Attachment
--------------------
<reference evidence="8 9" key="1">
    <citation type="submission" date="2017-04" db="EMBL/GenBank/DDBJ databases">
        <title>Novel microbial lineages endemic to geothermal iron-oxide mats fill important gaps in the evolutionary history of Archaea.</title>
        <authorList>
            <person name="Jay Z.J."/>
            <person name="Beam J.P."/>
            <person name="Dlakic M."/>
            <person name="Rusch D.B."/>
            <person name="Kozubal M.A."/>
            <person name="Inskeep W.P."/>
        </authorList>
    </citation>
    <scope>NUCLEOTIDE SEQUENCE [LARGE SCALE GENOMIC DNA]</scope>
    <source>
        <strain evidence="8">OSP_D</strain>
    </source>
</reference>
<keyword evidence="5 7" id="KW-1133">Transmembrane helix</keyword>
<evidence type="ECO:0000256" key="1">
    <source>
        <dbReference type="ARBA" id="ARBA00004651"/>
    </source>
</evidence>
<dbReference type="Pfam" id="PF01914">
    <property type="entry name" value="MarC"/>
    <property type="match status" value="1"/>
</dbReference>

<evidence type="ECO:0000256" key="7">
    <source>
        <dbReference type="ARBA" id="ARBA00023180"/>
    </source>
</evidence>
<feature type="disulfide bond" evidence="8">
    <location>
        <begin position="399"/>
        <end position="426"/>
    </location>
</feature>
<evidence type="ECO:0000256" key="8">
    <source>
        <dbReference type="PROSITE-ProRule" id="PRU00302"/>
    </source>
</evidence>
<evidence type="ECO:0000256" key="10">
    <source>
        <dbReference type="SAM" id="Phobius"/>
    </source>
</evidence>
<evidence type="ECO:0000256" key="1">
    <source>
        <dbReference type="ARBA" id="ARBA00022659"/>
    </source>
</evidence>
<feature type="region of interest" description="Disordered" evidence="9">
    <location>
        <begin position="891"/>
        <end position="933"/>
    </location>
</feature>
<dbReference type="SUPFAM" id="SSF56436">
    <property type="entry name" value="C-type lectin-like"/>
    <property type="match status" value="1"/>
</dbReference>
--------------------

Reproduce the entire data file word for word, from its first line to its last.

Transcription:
<reference evidence="8 9" key="1">
    <citation type="submission" date="2017-04" db="EMBL/GenBank/DDBJ databases">
        <title>Novel microbial lineages endemic to geothermal iron-oxide mats fill important gaps in the evolutionary history of Archaea.</title>
        <authorList>
            <person name="Jay Z.J."/>
            <person name="Beam J.P."/>
            <person name="Dlakic M."/>
            <person name="Rusch D.B."/>
            <person name="Kozubal M.A."/>
            <person name="Inskeep W.P."/>
        </authorList>
    </citation>
    <scope>NUCLEOTIDE SEQUENCE [LARGE SCALE GENOMIC DNA]</scope>
    <source>
        <strain evidence="8">OSP_D</strain>
    </source>
</reference>
<keyword evidence="5 7" id="KW-1133">Transmembrane helix</keyword>
<evidence type="ECO:0000256" key="1">
    <source>
        <dbReference type="ARBA" id="ARBA00004651"/>
    </source>
</evidence>
<dbReference type="Pfam" id="PF01914">
    <property type="entry name" value="MarC"/>
    <property type="match status" value="1"/>
</dbReference>

<evidence type="ECO:0000256" key="7">
    <source>
        <dbReference type="ARBA" id="ARBA00023180"/>
    </source>
</evidence>
<feature type="disulfide bond" evidence="8">
    <location>
        <begin position="399"/>
        <end position="426"/>
    </location>
</feature>
<evidence type="ECO:0000256" key="8">
    <source>
        <dbReference type="PROSITE-ProRule" id="PRU00302"/>
    </source>
</evidence>
<evidence type="ECO:0000256" key="10">
    <source>
        <dbReference type="SAM" id="Phobius"/>
    </source>
</evidence>
<evidence type="ECO:0000256" key="1">
    <source>
        <dbReference type="ARBA" id="ARBA00022659"/>
    </source>
</evidence>
<feature type="region of interest" description="Disordered" evidence="9">
    <location>
        <begin position="891"/>
        <end position="933"/>
    </location>
</feature>
<dbReference type="SUPFAM" id="SSF56436">
    <property type="entry name" value="C-type lectin-like"/>
    <property type="match status" value="1"/>
</dbReference>